I am obsessed with the smell of chlorine. For the last two months, my olfactory cells have been highly attuned to it; from my desk at the New Statesman, I can tell when the cleaner is working in the toilets, 25 feet away behind two closed doors, splashing bleach about the bowls.
Luckily, here in central London there are health clubs and hotels with swimming pools located at subterranean levels, sloughing off their excess chlorine gas through vents in the street as high as your ankle and channelling it up into tiny tornadoes of warm, pungent bliss. The most famous of these lies at the southern end of Endell Street in Covent Garden. While gestating my first child, I have spent the winter heading there after work in the sleet and rain, to walk past the flue pipes. I may look like any other worker hurrying home, but when I get to the right spot on the street I discreetly enlarge my lung capacity to allow for three or four deep breaths, before my steps take me out of the underground swimming pool’s fallout zone.
I’ve spoken to several people who know about the Endell Street phenomenon: the smell of chlorine appeals to many, not all of them gravid. For some, it is nostalgia for school swimming trips; for others like me, and those who write about it on Mumsnet message boards, it’s rather more physical. I’ve sat in meetings of late imagining swimming pool water in my mouth. With my heightened sense of taste, I can even detect the tiny levels of chlorine in tap water.
I ordered some pool-strength chlorine tablets on Amazon in September and was surprised to see them arrive in an ordinary Jiffy bag, with no one checking to see whether I was making a bomb.
One sniff of the tub’s exterior and I knew it was too strong to be opened – chlorine gas was used at Ypres. But it put me in mind of another swimming-pool freak, and a novelty cologne I saw in an exhibition at Somerset House in 2017 and wrote about in the early days of this column.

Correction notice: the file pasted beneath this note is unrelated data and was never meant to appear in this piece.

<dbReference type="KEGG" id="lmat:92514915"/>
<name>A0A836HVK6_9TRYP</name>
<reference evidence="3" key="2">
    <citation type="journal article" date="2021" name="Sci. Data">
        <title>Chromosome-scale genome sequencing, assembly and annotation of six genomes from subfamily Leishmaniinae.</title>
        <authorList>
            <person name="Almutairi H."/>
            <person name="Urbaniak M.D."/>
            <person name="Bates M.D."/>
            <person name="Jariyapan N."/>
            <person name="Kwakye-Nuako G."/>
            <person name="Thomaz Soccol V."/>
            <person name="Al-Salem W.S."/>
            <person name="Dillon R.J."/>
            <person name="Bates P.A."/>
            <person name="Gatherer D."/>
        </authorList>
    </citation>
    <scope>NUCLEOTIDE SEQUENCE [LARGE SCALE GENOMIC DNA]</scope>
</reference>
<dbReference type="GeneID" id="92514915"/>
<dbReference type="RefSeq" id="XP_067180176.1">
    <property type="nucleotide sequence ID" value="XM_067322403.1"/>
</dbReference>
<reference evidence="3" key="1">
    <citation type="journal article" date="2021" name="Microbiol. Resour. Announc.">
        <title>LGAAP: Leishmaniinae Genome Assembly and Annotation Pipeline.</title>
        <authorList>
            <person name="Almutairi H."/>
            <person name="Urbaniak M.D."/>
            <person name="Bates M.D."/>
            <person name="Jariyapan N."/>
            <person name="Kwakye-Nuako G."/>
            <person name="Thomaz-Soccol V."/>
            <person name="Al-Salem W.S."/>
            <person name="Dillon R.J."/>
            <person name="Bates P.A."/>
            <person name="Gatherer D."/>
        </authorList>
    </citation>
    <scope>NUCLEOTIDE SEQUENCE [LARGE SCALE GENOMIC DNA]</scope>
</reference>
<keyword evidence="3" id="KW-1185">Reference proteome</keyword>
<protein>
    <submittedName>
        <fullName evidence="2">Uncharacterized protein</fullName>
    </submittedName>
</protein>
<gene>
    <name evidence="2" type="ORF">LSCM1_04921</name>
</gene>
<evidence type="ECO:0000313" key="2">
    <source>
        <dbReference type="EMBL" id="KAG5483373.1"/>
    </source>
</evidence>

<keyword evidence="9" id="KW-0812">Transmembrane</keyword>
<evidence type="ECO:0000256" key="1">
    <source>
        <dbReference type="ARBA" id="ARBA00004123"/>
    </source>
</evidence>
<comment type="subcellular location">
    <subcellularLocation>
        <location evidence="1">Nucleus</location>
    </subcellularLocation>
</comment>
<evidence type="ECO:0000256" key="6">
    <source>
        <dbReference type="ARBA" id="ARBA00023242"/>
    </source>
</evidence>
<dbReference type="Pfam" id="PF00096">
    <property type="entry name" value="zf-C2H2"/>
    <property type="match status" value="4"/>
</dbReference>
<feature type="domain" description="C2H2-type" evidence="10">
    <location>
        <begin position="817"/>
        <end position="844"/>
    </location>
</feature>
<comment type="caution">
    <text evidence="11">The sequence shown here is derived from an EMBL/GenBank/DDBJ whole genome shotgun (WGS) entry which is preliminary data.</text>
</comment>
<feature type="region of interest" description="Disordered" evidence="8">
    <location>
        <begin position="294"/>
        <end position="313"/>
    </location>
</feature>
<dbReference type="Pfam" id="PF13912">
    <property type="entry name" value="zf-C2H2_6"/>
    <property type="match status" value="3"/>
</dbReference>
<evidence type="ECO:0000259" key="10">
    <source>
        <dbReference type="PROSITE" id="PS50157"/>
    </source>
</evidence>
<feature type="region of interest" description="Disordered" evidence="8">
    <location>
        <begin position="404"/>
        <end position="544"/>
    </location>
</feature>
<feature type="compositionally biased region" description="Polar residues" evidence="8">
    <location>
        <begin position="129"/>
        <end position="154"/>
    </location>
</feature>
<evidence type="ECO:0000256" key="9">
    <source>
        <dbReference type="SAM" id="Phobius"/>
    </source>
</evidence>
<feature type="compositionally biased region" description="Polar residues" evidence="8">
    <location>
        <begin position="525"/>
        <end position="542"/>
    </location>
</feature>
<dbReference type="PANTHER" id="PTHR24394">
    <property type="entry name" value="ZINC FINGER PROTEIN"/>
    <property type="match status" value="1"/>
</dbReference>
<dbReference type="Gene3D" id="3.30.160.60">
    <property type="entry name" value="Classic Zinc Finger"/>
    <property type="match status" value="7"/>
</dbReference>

Dark Ride, created by the maverick perfumer Killian Wells, has won awards. It is described as “the first thrill ride in a bottle” – a log flume, to be exact, based on Pirates of the Caribbean at Disney World, and recreates that log flume smell you didn’t know you knew: chlorinated water, mildew and mild pyrotechnics. I salivated for a month, waiting for the blend to arrive from LA, but when it did it was green like crème de menthe, and I could smell mainly disinfectant, like the toilet cake you get in men’s urinals.
“Chlorine is very difficult to isolate in perfumery without other notes in the mix,” Wells told me in a LinkedIn message – he’s spent a lifetime trying. “What we smell is actually a chemical reaction between chlorine, water and bacteria from things like body oil and urine” – which explains that toilet cake smell. He sent me a sample of another of his genius creations, Pool Boy, which evokes the scent of a young pool gofer with chlorine on his skin, notes of sun tan cream and coconut oil, hose in hand.
As my pregnancy progressed I moved on from chlorine to bubble bath (the luxury retro “gelee” Badedas), which fulfilled the same desire for an intoxicating fresh-yet-pungent hit, but without the threat of lung poisoning. I awaited my nightly bath with restlessness, huffing and licking my way through its raft of tiny bubbles and savouring the heady air.
In 2016, the Daily Mirror ran a story on a pregnant woman who had – as in, ate – three baths of Radox per day. Zoe Eastman would think about bubbles all day, cover her face in them and “inhale the fragrant foam through her mouth”. Supping Radox Muscle Therapy was, she said, better than sex. When a postal delivery supplied a scent other than her chosen one of ginseng and black pepper, she flew into a rage.
After her (healthy) son was born, Eastman’s craving evaporated. One sad evening, she drank a bit of her bath and tasted only soap. I can feel the allure of bubbles – and indeed, of Covent Garden swimming pools – lessening too, which must mean the time for something more important is near. Thank you for reading this column, and I’ll see you again in a few months’ time.
Next week: Tracey Thorn
This article appears in the 29 Jan 2020 issue of the New Statesman, Over and out